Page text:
In 1886 and 1887 a series of publications by S. J. Davey, Hodgson and Sidgwick in the SPR journal exposed the slate writing tricks of the medium William Eglinton. Hodgson with his friend, S. J. Davey had staged fake séances for educating the public (including SPR members). Davey gave sittings under an assumed name, duplicating the phenomena produced by Eglinton, and then proceeded to point out to the sitters the manner in which they had been deceived. Because of this, some spiritualist members such as Stainton Moses resigned from the SPR.
In 1891, Alfred Russel Wallace requested for the Society to properly investigate spirit photography. Eleanor Sidgwick responded with a critical paper in the SPR which cast doubt on the subject and discussed the fraudulent methods that spirit photographers such as Édouard Isidore Buguet, Frederic Hudson and William H. Mumler had utilized.
Due to the exposure of William Hope and other fraudulent mediums, Arthur Conan Doyle led a mass resignation of eighty-four members of the Society for Psychical Research, as they believed the Society was opposed to spiritualism. Science historian William Hodson Brock has noted that "By the 1900s most avowed spiritualists had left the SPR and gone back to the BNAS (the London Spiritualist Alliance since 1884), having become upset by the sceptical tone of most of the SPR's investigations."
Criticism of the SPR
Sceptics have criticized members of the SPR for having motives liable to impair scientific objectivity. According to SPR critics John Grant and Eric Dingwall, early SPR members like Henry Sidgwick, Frederic W. H. Myers, and William Barrett hoped to cling to something spiritual through psychical research. Myers stated that "[T]he Society for Psychical Research was founded, with the establishment of thought-transference--already rising within measurable distance of proof--as its primary aim. ..." Defenders of the SPR have stated in reply that "a ‘will to believe’ in post-mortem survival, telepathy and other scientifically unpopular notions, does not necessarily exclude a ‘will to know’ and thus the capacity for thorough self-criticism, methodological rigour and relentless suspicion of errors."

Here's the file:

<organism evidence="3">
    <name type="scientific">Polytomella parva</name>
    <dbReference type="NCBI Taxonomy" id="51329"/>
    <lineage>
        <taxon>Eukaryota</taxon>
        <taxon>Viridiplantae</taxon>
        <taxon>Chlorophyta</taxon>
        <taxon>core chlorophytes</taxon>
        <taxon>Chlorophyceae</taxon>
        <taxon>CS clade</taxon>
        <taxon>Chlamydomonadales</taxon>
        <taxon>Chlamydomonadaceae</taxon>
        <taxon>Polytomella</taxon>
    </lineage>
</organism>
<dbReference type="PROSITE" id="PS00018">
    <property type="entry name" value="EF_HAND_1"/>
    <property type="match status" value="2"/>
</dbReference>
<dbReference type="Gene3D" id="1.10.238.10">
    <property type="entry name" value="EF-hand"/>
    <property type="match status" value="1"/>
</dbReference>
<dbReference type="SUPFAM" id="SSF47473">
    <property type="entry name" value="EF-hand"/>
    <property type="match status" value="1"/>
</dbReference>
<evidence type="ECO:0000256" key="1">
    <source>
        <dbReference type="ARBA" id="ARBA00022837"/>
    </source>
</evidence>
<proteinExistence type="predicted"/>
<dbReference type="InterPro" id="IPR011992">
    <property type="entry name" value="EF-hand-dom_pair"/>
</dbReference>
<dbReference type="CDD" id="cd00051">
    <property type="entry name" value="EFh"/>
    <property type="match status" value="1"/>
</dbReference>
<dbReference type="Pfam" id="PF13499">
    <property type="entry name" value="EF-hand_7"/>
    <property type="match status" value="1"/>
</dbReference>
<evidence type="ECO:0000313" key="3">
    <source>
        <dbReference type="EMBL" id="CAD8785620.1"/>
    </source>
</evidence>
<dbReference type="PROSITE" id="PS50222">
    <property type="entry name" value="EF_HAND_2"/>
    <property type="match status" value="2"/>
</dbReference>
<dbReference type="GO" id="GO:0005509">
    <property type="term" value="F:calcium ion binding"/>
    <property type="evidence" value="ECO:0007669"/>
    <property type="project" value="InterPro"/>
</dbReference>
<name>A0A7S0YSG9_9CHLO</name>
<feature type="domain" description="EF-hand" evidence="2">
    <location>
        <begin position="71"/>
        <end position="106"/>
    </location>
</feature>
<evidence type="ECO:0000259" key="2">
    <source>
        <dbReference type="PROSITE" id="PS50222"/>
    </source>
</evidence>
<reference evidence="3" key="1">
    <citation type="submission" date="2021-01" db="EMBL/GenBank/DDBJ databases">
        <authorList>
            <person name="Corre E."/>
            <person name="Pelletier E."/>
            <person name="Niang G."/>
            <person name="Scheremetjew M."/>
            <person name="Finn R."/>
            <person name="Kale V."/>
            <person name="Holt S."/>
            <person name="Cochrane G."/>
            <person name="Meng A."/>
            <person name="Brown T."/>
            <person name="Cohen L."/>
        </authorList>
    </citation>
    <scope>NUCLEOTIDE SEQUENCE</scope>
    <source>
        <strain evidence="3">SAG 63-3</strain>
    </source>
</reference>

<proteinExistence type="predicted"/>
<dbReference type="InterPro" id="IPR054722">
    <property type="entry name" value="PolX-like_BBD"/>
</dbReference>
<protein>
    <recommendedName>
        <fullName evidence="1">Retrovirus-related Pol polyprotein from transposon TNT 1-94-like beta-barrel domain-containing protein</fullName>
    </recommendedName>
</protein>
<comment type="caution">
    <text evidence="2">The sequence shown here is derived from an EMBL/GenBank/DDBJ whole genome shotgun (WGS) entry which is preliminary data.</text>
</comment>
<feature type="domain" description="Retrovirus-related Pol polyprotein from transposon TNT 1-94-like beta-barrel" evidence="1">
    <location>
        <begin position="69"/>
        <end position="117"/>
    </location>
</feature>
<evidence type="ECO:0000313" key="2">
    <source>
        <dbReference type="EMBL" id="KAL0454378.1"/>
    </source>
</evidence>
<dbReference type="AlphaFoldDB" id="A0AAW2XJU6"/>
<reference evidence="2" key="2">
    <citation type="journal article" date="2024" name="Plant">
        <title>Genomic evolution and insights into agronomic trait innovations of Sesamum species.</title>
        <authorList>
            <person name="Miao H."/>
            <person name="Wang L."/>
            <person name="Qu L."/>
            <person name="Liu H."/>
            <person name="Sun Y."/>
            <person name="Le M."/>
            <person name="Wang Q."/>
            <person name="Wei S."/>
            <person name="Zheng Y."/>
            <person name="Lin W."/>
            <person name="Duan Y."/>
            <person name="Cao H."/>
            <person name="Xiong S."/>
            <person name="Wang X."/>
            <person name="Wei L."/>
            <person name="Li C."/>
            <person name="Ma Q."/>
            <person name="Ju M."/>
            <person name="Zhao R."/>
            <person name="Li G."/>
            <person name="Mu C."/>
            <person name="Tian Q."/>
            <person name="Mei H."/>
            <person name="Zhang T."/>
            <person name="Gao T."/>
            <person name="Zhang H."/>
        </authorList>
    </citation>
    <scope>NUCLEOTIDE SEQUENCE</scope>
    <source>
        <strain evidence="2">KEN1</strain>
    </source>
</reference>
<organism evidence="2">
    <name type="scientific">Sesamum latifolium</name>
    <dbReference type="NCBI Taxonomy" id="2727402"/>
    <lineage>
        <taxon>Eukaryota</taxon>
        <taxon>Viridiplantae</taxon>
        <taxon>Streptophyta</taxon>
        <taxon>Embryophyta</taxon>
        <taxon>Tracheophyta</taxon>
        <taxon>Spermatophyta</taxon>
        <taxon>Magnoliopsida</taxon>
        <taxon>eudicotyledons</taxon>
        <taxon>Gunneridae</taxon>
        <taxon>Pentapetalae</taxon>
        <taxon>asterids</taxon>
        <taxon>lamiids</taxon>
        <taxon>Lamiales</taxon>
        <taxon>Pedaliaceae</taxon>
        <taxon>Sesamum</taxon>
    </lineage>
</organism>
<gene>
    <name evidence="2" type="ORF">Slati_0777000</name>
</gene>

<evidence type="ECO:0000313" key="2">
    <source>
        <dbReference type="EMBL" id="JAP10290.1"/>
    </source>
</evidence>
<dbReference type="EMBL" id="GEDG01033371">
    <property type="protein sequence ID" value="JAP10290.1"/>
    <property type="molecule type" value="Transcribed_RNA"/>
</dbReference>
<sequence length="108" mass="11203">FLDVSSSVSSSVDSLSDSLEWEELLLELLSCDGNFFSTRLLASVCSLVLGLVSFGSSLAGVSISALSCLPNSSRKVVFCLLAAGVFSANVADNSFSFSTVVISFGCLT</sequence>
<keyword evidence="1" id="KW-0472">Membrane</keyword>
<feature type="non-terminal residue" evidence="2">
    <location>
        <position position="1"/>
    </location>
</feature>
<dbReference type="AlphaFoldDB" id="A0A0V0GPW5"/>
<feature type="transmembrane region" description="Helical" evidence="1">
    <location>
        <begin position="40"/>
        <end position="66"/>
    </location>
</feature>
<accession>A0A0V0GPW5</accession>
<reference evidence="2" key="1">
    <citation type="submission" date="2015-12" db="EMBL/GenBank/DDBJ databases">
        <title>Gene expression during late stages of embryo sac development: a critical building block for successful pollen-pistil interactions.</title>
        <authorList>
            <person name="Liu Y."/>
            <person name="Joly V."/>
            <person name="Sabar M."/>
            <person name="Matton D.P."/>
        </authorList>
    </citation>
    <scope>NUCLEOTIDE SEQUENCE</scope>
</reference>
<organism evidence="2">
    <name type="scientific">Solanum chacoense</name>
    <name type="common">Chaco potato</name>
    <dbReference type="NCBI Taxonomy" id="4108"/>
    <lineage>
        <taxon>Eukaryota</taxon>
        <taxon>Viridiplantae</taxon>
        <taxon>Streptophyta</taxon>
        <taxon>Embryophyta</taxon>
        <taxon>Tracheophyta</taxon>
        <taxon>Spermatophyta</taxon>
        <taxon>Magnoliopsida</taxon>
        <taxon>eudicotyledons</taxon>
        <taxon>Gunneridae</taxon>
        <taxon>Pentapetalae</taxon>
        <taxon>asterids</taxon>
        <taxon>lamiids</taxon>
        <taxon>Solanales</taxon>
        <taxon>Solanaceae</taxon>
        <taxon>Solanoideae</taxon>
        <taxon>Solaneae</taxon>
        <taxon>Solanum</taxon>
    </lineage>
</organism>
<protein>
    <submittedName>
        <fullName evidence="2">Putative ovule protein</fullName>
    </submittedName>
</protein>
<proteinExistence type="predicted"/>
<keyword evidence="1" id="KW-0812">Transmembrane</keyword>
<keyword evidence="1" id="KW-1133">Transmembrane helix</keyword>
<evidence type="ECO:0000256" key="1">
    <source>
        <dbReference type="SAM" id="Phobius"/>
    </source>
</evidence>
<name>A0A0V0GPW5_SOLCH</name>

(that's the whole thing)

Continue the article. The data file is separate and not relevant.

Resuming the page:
The sceptic and physicist Victor J. Stenger has written:
The SPR ... on occasion exposed blatant cases of fraud even their own credulous memberships could not swallow. But their journals have never succeeded in achieving a high level of credibility in the eyes of the rest of the scientific community. ... most articles usually begin with the assumption that psychic phenomena are demonstrated realities.
Ivor Lloyd Tuckett an author of an early sceptical work on psychical research wrote that although the SPR have collected some valuable work, most of its active members have "no training in psychology fitting them for their task, and have been the victims of pronounced bias, as sometimes they themselves have admitted." Trevor H. Hall, an ex-member of the Society for Psychical Research, criticized SPR members as "credulous and obsessive wish... to believe." Hall also claimed SPR members "lack knowledge of deceptive methods."
Writer Edward Clodd asserted that the SPR members William F. Barrett and Oliver Lodge had insufficient competence for the detection of fraud and suggested that their spiritualist beliefs were based on magical thinking and primitive superstition. Clodd characterized the SPR as offering "barbaric spiritual philosophy", and characterized the language of SPR members, with such terms as "subliminal consciousness" and "telepathic energy," as a disguise for "bastard supernaturalism."
A 2004 psychological study involving 174 members of the Society for Psychical Research completed a delusional ideation questionnaire and a deductive reasoning task. As predicted, the study showed that "individuals who reported a strong belief in the paranormal made more errors and displayed more delusional ideation than sceptical individuals". There was also a reasoning bias which was limited to people who reported a belief in, rather than experience of, paranormal phenomena. The results suggested that reasoning abnormalities may have a causal role in the formation of paranormal belief.
Some sceptical members have resigned from the SPR. Eric Dingwall resigned and wrote " After sixty years' experience and personal acquaintance with most of the leading parapsychologists of that period I do not think I could name half a dozen whom I could call objective students who honestly wished to discover the truth. The great majority wanted to prove something or other: They wanted the phenomena into which they were inquiring to serve some purpose in supporting preconceived theories of their own."
The following is a list of presidents:
A number of other psychical research organisations use the term 'Society for Psychical Research' in their name.